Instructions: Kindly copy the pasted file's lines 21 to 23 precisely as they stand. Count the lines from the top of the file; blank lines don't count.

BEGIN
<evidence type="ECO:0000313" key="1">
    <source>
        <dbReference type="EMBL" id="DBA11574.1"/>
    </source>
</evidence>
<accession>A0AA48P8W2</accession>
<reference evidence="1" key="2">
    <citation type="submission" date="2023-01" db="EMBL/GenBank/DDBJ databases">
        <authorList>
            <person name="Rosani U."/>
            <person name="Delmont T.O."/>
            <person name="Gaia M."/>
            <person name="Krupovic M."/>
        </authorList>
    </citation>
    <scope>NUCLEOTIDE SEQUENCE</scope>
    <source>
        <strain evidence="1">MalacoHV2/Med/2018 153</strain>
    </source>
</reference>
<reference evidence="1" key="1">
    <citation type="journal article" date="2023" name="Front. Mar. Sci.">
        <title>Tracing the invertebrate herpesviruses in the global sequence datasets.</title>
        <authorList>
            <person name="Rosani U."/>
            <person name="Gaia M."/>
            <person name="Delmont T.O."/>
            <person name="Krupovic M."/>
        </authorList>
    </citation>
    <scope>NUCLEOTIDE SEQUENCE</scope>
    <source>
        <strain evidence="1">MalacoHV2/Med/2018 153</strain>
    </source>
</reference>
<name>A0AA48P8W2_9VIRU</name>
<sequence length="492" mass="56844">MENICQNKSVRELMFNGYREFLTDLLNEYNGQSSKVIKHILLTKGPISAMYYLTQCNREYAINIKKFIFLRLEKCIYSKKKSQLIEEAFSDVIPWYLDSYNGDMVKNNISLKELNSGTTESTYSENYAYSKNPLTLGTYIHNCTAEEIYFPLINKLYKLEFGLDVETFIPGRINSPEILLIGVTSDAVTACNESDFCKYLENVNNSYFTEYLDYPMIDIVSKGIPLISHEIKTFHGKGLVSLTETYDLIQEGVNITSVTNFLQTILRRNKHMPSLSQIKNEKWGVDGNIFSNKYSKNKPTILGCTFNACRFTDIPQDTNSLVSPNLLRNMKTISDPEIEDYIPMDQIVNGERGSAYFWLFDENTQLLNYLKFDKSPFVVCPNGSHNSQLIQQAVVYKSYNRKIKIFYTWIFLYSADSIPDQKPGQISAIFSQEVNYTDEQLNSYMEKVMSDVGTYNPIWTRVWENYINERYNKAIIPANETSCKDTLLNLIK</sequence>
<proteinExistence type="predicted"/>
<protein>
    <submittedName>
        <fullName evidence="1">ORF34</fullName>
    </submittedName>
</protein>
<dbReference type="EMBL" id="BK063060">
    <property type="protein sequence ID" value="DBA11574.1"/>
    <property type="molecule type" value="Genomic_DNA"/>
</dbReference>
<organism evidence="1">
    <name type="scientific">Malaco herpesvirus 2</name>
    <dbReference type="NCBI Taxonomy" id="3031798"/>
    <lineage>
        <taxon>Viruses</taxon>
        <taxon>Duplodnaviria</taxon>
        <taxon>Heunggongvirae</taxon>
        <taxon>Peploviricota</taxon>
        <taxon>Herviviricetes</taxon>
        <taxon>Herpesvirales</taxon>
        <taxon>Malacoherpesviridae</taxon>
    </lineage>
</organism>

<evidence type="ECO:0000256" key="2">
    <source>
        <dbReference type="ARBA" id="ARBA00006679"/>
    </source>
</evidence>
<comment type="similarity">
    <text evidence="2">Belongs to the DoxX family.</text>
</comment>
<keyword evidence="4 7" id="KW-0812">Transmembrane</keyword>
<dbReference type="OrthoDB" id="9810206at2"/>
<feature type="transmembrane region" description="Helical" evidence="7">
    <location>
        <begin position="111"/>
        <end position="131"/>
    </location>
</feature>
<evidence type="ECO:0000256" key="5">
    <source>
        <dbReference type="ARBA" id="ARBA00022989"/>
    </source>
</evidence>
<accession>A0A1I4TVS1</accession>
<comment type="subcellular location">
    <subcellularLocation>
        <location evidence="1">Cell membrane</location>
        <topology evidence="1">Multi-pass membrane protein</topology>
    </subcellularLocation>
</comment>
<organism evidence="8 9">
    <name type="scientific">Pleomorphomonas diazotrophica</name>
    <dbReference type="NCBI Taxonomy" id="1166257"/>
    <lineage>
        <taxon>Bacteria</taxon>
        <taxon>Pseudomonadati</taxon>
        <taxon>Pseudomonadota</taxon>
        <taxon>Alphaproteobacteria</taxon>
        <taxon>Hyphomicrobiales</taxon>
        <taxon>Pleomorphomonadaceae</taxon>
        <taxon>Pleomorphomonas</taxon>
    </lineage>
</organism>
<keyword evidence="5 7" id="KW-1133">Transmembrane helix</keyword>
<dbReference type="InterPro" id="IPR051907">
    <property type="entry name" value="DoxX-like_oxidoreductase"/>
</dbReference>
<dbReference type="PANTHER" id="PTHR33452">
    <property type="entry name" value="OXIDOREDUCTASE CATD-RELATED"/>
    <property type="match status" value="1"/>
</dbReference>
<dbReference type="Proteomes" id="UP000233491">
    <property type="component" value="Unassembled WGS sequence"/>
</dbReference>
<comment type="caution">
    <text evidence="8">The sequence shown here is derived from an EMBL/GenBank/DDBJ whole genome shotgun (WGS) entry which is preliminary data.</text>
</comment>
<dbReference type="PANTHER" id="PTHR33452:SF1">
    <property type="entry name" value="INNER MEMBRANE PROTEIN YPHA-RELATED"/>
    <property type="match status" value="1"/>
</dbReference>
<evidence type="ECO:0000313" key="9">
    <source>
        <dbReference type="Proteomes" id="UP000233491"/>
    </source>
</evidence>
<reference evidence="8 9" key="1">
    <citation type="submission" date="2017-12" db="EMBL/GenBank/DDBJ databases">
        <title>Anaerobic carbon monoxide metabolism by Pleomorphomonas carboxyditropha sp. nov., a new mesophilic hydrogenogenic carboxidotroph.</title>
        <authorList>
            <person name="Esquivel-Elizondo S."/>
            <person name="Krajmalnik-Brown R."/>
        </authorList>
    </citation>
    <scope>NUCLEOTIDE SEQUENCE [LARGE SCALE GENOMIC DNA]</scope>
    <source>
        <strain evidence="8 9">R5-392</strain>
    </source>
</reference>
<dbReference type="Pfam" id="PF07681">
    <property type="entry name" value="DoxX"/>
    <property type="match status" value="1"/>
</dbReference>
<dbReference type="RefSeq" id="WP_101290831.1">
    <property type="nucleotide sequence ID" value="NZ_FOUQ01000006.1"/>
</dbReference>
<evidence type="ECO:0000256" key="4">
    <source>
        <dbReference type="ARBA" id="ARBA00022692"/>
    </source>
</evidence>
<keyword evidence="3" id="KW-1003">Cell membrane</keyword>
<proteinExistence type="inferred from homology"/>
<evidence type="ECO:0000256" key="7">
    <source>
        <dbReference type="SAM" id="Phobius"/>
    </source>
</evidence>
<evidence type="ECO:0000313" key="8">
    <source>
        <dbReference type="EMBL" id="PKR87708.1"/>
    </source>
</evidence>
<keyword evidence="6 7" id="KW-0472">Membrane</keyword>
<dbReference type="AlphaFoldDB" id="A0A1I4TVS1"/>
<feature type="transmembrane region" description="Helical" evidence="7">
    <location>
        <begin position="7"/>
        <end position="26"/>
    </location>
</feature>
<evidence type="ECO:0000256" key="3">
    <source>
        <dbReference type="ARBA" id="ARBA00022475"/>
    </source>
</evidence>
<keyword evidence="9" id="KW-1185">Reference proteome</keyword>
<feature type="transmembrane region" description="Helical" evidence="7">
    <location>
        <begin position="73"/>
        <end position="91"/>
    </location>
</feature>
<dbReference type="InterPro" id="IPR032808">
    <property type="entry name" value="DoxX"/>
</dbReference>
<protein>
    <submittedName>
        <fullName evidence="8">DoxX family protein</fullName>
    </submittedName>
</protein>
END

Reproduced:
<reference evidence="1" key="1">
    <citation type="journal article" date="2023" name="Front. Mar. Sci.">
        <title>Tracing the invertebrate herpesviruses in the global sequence datasets.</title>